BLOG: It’s a dog’s rabbit’s life

BLOG: It’s a dog’s rabbit’s life

10 years ago in 2012, our family got a house rabbit. He was young, full of energy and bounded around the house like a spaniel, constantly jumping up on the furniture and demanding attention. 

Since then, Murphy has had lots of ups and down. On more than one occasion, vets have thought that he was on his last legs. Over the years, he has “matured” from a jet black into a lighter grey, slowed down a bit and become a lot more strategic (he knows when to seek attention and get that piece of banana he’s after). But he is still going strong. 

And people say that pets often mirror their owners…

Or in this case, perhaps their owner’s company. Because also in 2012, Stephen McArthur, Gordon Short and myself started Bellrock Technology. 

Talk about a young, excitable animal with a lot to learn!

10 years ago, we burst out of the University of Strathclyde with technology and ideas that we knew could change the world. What we didn’t realise at the time was that we would have to change mindsets first. 

Our early traction came from innovation teams within companies. Fellow visionaries who looked for change and opportunities to improve by taking a new approach. Maybe even a risk. 

Of course then, we could only see the upsides of these risks. We had no doubt that we could help and that our ideas were a no-brainer. 

We found chats about the difficulty of changing organisational culture frustrating. IT governance (not always, but) sometimes felt like box ticking and a way to block innovation. We focused for years on our radical new technology. And, as technologists, we couldn’t work out why others didn’t quite seem to get it. 

As a more experienced chief exec now, I have a very different view. I recognise that technology in itself is not the answer. In fact, I find that defining solutions by the technologies that form them can be dangerous. It often misses the key point – actually defining the solution!

I completely understand the challenges that change can throw up – even in a smaller company. But I also see the opportunities that change can bring. Particularly in relation to using data to drive improved performance.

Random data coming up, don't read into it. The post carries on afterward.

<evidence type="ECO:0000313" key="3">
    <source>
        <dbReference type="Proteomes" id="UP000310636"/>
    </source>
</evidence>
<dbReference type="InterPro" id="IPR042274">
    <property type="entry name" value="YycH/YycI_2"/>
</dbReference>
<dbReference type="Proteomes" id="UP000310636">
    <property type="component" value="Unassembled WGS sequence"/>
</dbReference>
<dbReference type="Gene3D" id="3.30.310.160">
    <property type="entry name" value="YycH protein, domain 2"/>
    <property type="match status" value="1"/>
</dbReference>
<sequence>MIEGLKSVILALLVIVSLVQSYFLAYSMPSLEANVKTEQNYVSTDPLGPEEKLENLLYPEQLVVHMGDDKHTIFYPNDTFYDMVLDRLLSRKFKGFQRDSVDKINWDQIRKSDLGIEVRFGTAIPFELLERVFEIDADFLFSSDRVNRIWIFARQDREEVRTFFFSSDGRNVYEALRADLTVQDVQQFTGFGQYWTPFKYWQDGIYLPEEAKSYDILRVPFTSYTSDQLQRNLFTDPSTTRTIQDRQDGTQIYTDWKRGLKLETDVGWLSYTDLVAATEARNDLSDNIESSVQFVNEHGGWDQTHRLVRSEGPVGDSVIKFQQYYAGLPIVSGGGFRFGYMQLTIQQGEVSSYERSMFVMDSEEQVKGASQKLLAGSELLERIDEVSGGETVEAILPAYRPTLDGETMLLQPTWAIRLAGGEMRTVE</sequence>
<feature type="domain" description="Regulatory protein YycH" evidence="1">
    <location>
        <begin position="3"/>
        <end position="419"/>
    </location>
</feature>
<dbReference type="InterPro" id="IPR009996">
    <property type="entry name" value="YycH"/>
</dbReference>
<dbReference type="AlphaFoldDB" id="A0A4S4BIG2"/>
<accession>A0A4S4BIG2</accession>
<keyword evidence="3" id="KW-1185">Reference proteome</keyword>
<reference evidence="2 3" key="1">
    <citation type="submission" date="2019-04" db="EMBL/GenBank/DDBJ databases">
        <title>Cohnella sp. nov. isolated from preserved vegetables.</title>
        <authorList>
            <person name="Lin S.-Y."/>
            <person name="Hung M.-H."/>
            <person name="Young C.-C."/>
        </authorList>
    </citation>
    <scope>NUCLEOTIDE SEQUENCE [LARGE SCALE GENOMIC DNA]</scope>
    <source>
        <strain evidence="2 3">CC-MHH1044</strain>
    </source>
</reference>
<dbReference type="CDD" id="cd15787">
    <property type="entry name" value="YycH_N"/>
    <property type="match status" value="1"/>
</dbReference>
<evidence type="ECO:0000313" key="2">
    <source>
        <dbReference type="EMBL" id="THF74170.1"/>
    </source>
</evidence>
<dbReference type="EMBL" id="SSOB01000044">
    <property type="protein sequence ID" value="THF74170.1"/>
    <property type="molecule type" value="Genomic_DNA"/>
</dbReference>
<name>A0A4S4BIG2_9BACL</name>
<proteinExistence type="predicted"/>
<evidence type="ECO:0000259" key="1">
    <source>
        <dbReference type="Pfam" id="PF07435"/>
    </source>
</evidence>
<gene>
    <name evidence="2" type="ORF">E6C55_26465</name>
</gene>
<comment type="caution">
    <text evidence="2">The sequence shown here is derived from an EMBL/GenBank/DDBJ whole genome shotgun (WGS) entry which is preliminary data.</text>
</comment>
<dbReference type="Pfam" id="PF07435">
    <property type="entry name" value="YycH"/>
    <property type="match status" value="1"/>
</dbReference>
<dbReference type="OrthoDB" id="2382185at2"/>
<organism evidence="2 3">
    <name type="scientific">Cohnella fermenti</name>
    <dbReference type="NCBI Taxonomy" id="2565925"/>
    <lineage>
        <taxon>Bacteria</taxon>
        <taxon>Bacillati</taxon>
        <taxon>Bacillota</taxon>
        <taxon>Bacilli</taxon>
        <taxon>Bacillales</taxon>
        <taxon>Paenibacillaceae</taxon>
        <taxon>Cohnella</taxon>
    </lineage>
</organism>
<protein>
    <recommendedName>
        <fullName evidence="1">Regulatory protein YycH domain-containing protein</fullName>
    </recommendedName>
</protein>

In this regard, I’m not alone. According to in August 2022, 85% of C-suite say data is tied to revenue. 97% believe the amount of data used within businesses will increase rapidly in the next five years. 

In 2012, it was possible to find stats like this, but you had to look a lot harder. And most referred to strategic plans, roadmaps and potential, rather than the here and now. 

But 10 years is a long time. Long enough to soft-boil around 1.3 million eggs back to back. Or to walk around the Earth’s circumference 11 times. It’s the difference between The Monkeys and The Clash (chronologically at least)!

In our case, we have used the past 10 years to showcase how data, and more importantly the insights it contains, can help. 

We have been fortunate to attract an amazing, skilled and highly-knowledgeable team. That team has supported companies from startups to blue chips: proving value, building long-term partnerships and changing mindsets. 

Our proudest moments stem from skeptics (“it’ll never work”) becoming our greatest champions. (Hope retirement is treating you well Eddie ;)). 

The belief that data is not just for the innovators (or even the geeks), but an essential to success is now widely held. But 10 years in and it still feels like we are only scratching the surface. The next 10 years are going to be a riot!

Written by Adam Brown, CEO and Co-Founder at Bellrock Technology

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